By now you are no doubt at least familiar with foam rolling for myofascial release, also called trigger point release. This method has been shown to:
- Improve joint range of motion (ROM) without the risk of reducing neuromuscular performance in either high-force/low-velocity or high-velocity/low-force muscular actions
- Reduce the deterioration in countermovement jump performance to improve one’s ability to perform again more quickly
- Reduce muscle soreness in order to improve their ability to train again more frequently
- Reduce arterial stiffness
- Improve arterial and vascular endothelial function (Beardsley, 2013)
But foam rolling isn’t the only method available for relieving the pain and discomfort of trigger points. Here are some facts about trigger points that you may not be aware of, along with alternatives for releasing those sometimes persistence “knots.”
What Is a Trigger Point?
“Trigger points are hypersensitive areas that develop throughout the body as a result of injury or overuse,” explains Ryan Halvorson, a master trainer for Trigger Point, a certifying organization for trigger point release. “Aside from being tender and oftentimes painful, a trigger point has the capacity to decrease movement quality and range of motion. Inhibited movement quality and range of motion can lead to decreased physical performance and increased risk for pain or injury. Trigger points may also hasten wear and tear of the body's musculoskeletal system.”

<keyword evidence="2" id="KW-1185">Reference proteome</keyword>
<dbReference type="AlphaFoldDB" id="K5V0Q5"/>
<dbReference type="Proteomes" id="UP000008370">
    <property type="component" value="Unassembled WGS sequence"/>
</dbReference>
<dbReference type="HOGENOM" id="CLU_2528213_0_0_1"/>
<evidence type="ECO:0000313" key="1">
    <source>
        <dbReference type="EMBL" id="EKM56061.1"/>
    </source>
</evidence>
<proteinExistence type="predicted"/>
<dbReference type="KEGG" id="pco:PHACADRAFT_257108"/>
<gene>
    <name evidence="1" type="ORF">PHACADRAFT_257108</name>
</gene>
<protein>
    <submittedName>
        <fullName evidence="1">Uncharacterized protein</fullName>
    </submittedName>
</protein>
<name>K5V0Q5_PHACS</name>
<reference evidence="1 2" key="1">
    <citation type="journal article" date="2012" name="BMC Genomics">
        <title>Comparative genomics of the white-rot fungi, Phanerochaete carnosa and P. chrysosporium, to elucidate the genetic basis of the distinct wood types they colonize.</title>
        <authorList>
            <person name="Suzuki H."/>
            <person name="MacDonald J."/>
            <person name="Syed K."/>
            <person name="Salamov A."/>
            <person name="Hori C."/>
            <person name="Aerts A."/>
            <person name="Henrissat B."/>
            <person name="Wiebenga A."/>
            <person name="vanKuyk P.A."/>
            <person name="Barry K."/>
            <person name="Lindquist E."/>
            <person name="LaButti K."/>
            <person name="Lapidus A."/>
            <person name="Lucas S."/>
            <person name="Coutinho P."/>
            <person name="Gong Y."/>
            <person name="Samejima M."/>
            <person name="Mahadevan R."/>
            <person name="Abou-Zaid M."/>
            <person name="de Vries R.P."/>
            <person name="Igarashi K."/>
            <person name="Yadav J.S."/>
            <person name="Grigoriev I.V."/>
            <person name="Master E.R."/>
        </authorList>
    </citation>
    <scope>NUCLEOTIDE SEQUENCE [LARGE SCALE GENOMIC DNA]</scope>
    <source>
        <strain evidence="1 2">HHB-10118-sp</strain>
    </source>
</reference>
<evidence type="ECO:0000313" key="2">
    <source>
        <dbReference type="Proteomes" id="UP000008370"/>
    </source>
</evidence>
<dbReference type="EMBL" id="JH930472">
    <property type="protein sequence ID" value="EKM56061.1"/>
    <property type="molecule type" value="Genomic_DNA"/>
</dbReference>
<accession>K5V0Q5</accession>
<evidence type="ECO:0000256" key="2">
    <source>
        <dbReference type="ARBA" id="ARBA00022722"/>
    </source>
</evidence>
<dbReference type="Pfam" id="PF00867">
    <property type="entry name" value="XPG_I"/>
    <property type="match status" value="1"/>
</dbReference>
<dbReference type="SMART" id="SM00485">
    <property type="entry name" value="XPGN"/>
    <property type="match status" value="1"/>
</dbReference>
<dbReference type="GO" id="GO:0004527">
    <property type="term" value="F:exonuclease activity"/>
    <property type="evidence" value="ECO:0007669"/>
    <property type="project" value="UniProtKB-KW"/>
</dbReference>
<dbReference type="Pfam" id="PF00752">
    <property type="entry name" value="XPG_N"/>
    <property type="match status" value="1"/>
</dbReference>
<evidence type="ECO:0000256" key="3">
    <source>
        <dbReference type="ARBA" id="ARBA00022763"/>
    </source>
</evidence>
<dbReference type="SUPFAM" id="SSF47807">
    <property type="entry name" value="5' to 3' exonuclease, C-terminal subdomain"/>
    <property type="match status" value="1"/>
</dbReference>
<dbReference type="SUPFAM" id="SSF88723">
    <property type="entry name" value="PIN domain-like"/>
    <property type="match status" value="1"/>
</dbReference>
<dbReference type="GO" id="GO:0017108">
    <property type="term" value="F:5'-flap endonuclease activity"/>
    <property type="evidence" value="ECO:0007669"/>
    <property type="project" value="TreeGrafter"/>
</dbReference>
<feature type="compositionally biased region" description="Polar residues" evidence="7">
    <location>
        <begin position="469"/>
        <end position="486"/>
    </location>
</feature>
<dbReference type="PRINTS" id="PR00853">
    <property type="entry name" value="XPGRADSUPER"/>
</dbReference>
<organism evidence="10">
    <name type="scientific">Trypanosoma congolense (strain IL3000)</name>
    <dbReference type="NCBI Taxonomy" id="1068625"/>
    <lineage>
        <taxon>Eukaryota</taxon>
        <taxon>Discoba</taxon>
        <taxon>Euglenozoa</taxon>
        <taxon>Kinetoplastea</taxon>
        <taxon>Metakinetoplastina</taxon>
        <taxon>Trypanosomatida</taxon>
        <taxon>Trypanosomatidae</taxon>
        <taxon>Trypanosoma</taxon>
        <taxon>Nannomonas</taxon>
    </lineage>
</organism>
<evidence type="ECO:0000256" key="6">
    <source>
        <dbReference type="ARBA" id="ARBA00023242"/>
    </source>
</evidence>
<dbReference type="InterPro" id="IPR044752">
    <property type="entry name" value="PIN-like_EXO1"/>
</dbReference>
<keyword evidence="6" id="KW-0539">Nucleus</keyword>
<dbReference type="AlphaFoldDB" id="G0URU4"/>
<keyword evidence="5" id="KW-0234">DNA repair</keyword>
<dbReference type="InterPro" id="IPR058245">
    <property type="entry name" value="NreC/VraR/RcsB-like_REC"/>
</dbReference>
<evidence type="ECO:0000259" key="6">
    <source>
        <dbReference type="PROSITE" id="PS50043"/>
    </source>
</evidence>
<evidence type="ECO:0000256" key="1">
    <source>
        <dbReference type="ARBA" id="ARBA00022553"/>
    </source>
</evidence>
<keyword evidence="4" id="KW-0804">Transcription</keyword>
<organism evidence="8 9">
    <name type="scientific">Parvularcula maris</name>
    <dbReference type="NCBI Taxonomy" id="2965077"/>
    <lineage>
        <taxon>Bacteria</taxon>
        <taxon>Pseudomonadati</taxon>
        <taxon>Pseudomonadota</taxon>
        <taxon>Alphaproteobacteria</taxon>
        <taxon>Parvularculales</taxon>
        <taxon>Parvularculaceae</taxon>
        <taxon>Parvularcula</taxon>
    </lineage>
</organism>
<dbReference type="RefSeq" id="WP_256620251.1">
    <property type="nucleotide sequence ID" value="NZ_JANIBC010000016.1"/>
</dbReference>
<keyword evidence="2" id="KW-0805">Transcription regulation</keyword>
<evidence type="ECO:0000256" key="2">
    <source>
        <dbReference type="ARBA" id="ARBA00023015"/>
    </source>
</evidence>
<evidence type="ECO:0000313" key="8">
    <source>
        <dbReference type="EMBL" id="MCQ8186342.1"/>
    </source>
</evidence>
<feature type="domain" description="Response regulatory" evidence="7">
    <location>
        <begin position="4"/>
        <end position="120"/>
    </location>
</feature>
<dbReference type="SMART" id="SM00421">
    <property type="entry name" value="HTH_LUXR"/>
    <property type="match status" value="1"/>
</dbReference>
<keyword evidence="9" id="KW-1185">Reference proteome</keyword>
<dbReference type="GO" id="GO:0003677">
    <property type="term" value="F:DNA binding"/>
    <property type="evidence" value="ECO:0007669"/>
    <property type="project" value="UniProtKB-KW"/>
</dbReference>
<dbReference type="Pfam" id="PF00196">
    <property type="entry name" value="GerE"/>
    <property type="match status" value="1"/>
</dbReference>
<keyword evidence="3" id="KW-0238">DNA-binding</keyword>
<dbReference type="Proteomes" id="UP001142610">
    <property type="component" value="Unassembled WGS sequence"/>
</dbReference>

Some refer to these hypersensitive areas as “knots.” A knot is essentially an area in the muscle that is contracting in that specific spot. While injury and overuse can be the cause of trigger points, other proposed reasons include localized dehydration in fascial tissue and lack of blood flow to localized areas, caused by inflamed fascia.
Trigger points can cause both localized and referred pain to other areas of the body. For instance, a trigger point in the trapezius muscle can cause neck pain and headaches.
Because the study of myofascial tissue is still relatively new, experts do not always agree on every aspect of trigger points and the myofascial system. It is, however, a rapidly evolving and exciting area from which we will most likely see new research emerging.
Methods of Trigger Point Release
Even if you’re not currently qualified to use all of the following methods with your clients, it is important to know what is available and who in your community you can refer clients to when traditional foam rolling isn’t enough.
The MELT Method
At first glance, The MELT Method appears to be just another take on foam rolling. Not so, says Sue Hitzmann, M.S., C.S.T., N.M.T., a nationally recognized somatic-movement educator and manual therapist, creator of The MELT Method, and author of The MELT Method.
“MELT is different in every way, from tools to techniques,” Hitzmann says. “First, we use a soft roller instead of a hard foam roller and we don’t really roll very much at all in MELT. Traditional foam rolling is based on heavy compression force to improve blood flow to muscle.” MELT, she explains, is a light touch therapeutic method of self-care for anyone at any age. “The focus of this unique form of Hands-Off Bodywork® is on restoring the cellular hydration of the connective tissue system to restore balance in the three regulators of the nervous system. When we do compression techniques, there’s a systematic approach using multiple techniques that eases pressure into the tissue with greater precision. The lighter touch allows the connective tissue cells to adapt more efficiently to improve the movement.”